Hints on how to cut college costs

July 12, 2011 2:32:51 PM PDT
The average student piles up more than $20,000 of debt while pursuing their first degree, and master's students tack on an extra $17,000 in loans. With school being right around the corner, it's a good time to start thinking of ways to save.

With room and board, books and fees, college costs keep adding up. But so is financial aid.

According to The College Board, the creator of the SAT, tuition rose nearly 6 percent a year over the last decade. But aid to undergrads also increased, more than 50 percent. The aid is there, if you know where to look.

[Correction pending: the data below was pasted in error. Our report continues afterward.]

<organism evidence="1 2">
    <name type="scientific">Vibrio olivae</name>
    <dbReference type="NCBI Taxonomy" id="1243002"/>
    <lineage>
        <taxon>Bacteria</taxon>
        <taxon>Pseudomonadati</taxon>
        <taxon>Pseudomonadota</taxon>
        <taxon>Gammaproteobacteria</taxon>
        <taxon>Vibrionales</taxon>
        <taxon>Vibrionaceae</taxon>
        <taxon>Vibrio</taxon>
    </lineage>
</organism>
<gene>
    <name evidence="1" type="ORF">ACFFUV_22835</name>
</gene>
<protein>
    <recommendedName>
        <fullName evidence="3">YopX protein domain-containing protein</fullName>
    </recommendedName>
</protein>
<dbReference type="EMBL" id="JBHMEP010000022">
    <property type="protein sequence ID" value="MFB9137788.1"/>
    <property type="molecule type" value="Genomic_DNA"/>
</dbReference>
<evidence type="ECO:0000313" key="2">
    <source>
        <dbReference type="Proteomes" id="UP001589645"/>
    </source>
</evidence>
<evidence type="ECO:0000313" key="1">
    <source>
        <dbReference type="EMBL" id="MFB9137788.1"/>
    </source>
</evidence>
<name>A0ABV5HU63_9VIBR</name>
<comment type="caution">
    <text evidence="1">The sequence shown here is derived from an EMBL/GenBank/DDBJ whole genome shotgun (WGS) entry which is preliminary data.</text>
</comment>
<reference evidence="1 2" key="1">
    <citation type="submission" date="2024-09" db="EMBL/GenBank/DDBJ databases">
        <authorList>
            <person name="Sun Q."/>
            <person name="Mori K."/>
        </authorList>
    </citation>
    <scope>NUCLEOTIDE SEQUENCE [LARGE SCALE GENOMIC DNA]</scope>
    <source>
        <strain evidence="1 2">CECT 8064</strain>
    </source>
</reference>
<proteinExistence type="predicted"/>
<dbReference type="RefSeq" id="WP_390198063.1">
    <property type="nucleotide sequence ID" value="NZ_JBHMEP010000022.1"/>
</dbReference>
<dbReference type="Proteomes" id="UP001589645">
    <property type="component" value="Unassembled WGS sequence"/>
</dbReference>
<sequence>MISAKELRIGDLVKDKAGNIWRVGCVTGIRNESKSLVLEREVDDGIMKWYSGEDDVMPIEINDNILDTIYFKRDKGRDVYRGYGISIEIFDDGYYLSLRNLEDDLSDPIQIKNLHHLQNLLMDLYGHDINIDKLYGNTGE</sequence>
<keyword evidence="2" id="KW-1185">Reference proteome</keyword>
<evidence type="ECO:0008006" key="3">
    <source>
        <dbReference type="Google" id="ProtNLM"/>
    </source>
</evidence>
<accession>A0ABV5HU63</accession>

Our first tip? Find untapped resources. Scouring websites never hurts, but your church, local businesses and job are also great places to check. Many companies have scholarships for employees and their kids. Yet employee benefits account for 85 percent of all unclaimed scholarships.

Next, talk 'em down. Colleges aren't car dealerships, but offers can be negotiated through a process called professional judgment. You can even ask a college to match another school's offer.

And finally check with Uncle Sam. Many students seek aid from the federal government, but neglect their own state and local governments.

And don't just check your state of residence. Also check the state where you're attending school.